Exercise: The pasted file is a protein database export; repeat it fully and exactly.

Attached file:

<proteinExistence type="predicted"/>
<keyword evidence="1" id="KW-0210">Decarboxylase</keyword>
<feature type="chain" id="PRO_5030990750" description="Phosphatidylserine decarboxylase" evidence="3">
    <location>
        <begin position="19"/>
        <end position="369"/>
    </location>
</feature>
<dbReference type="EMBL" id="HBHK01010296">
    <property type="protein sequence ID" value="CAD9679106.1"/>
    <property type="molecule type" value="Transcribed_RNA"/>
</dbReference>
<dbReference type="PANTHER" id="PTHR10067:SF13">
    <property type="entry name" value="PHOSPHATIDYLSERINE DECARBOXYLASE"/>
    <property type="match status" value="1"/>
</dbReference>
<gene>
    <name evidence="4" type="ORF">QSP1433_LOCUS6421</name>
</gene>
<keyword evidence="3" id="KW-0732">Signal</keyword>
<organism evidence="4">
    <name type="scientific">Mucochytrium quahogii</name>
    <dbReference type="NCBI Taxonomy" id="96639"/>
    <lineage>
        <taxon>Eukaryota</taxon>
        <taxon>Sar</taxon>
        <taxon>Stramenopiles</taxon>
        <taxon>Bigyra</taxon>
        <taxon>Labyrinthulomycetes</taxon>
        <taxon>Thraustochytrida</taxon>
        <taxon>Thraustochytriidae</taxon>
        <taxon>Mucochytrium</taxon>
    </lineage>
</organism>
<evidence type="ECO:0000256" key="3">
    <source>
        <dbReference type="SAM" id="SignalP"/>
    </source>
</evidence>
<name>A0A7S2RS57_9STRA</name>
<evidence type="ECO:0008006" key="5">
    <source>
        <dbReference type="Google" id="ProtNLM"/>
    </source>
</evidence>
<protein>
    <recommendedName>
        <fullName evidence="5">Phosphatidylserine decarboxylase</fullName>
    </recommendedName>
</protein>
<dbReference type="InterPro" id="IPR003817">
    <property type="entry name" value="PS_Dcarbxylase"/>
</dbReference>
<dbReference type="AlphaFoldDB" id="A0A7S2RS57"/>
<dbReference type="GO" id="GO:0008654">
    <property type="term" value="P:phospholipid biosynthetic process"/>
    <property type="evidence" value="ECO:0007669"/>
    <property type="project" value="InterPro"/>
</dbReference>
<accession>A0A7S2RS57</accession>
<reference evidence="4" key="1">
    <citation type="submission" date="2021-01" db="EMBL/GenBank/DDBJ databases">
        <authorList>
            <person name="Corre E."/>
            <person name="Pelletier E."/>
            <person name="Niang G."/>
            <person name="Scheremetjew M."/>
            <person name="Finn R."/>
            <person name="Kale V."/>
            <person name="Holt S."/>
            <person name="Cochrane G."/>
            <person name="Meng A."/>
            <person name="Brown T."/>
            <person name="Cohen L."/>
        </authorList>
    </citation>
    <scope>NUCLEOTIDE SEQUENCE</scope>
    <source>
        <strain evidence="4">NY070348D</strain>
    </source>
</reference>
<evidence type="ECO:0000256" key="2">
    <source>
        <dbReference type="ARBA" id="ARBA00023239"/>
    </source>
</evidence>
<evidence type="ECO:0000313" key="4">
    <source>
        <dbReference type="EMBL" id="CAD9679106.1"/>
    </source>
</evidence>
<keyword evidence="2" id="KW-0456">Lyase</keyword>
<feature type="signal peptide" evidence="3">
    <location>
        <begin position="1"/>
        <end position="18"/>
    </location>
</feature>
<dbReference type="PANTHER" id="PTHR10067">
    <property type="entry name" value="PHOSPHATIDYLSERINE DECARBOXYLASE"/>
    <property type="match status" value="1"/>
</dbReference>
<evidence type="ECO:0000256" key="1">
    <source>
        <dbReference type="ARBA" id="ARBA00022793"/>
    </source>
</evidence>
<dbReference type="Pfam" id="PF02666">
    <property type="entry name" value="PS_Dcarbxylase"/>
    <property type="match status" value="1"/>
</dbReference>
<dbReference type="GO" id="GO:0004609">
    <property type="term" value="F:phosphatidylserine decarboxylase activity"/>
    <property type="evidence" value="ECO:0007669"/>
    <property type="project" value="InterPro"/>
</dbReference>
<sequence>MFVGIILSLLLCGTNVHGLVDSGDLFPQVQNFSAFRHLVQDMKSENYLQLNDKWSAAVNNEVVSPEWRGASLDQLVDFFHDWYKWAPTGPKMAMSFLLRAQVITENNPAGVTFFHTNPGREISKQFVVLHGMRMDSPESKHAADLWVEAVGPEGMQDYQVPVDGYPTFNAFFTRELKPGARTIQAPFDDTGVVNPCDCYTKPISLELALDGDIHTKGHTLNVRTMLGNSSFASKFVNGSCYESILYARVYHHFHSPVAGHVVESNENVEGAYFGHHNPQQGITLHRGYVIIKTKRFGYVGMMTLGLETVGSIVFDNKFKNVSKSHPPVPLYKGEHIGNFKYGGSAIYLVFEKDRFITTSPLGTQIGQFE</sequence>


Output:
<proteinExistence type="predicted"/>
<keyword evidence="1" id="KW-0210">Decarboxylase</keyword>
<feature type="chain" id="PRO_5030990750" description="Phosphatidylserine decarboxylase" evidence="3">
    <location>
        <begin position="19"/>
        <end position="369"/>
    </location>
</feature>
<dbReference type="EMBL" id="HBHK01010296">
    <property type="protein sequence ID" value="CAD9679106.1"/>
    <property type="molecule type" value="Transcribed_RNA"/>
</dbReference>
<dbReference type="PANTHER" id="PTHR10067:SF13">
    <property type="entry name" value="PHOSPHATIDYLSERINE DECARBOXYLASE"/>
    <property type="match status" value="1"/>
</dbReference>
<gene>
    <name evidence="4" type="ORF">QSP1433_LOCUS6421</name>
</gene>
<keyword evidence="3" id="KW-0732">Signal</keyword>
<organism evidence="4">
    <name type="scientific">Mucochytrium quahogii</name>
    <dbReference type="NCBI Taxonomy" id="96639"/>
    <lineage>
        <taxon>Eukaryota</taxon>
        <taxon>Sar</taxon>
        <taxon>Stramenopiles</taxon>
        <taxon>Bigyra</taxon>
        <taxon>Labyrinthulomycetes</taxon>
        <taxon>Thraustochytrida</taxon>
        <taxon>Thraustochytriidae</taxon>
        <taxon>Mucochytrium</taxon>
    </lineage>
</organism>
<evidence type="ECO:0000256" key="3">
    <source>
        <dbReference type="SAM" id="SignalP"/>
    </source>
</evidence>
<name>A0A7S2RS57_9STRA</name>
<evidence type="ECO:0008006" key="5">
    <source>
        <dbReference type="Google" id="ProtNLM"/>
    </source>
</evidence>
<protein>
    <recommendedName>
        <fullName evidence="5">Phosphatidylserine decarboxylase</fullName>
    </recommendedName>
</protein>
<dbReference type="InterPro" id="IPR003817">
    <property type="entry name" value="PS_Dcarbxylase"/>
</dbReference>
<dbReference type="AlphaFoldDB" id="A0A7S2RS57"/>
<dbReference type="GO" id="GO:0008654">
    <property type="term" value="P:phospholipid biosynthetic process"/>
    <property type="evidence" value="ECO:0007669"/>
    <property type="project" value="InterPro"/>
</dbReference>
<accession>A0A7S2RS57</accession>
<reference evidence="4" key="1">
    <citation type="submission" date="2021-01" db="EMBL/GenBank/DDBJ databases">
        <authorList>
            <person name="Corre E."/>
            <person name="Pelletier E."/>
            <person name="Niang G."/>
            <person name="Scheremetjew M."/>
            <person name="Finn R."/>
            <person name="Kale V."/>
            <person name="Holt S."/>
            <person name="Cochrane G."/>
            <person name="Meng A."/>
            <person name="Brown T."/>
            <person name="Cohen L."/>
        </authorList>
    </citation>
    <scope>NUCLEOTIDE SEQUENCE</scope>
    <source>
        <strain evidence="4">NY070348D</strain>
    </source>
</reference>
<evidence type="ECO:0000256" key="2">
    <source>
        <dbReference type="ARBA" id="ARBA00023239"/>
    </source>
</evidence>
<evidence type="ECO:0000313" key="4">
    <source>
        <dbReference type="EMBL" id="CAD9679106.1"/>
    </source>
</evidence>
<keyword evidence="2" id="KW-0456">Lyase</keyword>
<feature type="signal peptide" evidence="3">
    <location>
        <begin position="1"/>
        <end position="18"/>
    </location>
</feature>
<dbReference type="PANTHER" id="PTHR10067">
    <property type="entry name" value="PHOSPHATIDYLSERINE DECARBOXYLASE"/>
    <property type="match status" value="1"/>
</dbReference>
<evidence type="ECO:0000256" key="1">
    <source>
        <dbReference type="ARBA" id="ARBA00022793"/>
    </source>
</evidence>
<dbReference type="Pfam" id="PF02666">
    <property type="entry name" value="PS_Dcarbxylase"/>
    <property type="match status" value="1"/>
</dbReference>
<dbReference type="GO" id="GO:0004609">
    <property type="term" value="F:phosphatidylserine decarboxylase activity"/>
    <property type="evidence" value="ECO:0007669"/>
    <property type="project" value="InterPro"/>
</dbReference>
<sequence>MFVGIILSLLLCGTNVHGLVDSGDLFPQVQNFSAFRHLVQDMKSENYLQLNDKWSAAVNNEVVSPEWRGASLDQLVDFFHDWYKWAPTGPKMAMSFLLRAQVITENNPAGVTFFHTNPGREISKQFVVLHGMRMDSPESKHAADLWVEAVGPEGMQDYQVPVDGYPTFNAFFTRELKPGARTIQAPFDDTGVVNPCDCYTKPISLELALDGDIHTKGHTLNVRTMLGNSSFASKFVNGSCYESILYARVYHHFHSPVAGHVVESNENVEGAYFGHHNPQQGITLHRGYVIIKTKRFGYVGMMTLGLETVGSIVFDNKFKNVSKSHPPVPLYKGEHIGNFKYGGSAIYLVFEKDRFITTSPLGTQIGQFE</sequence>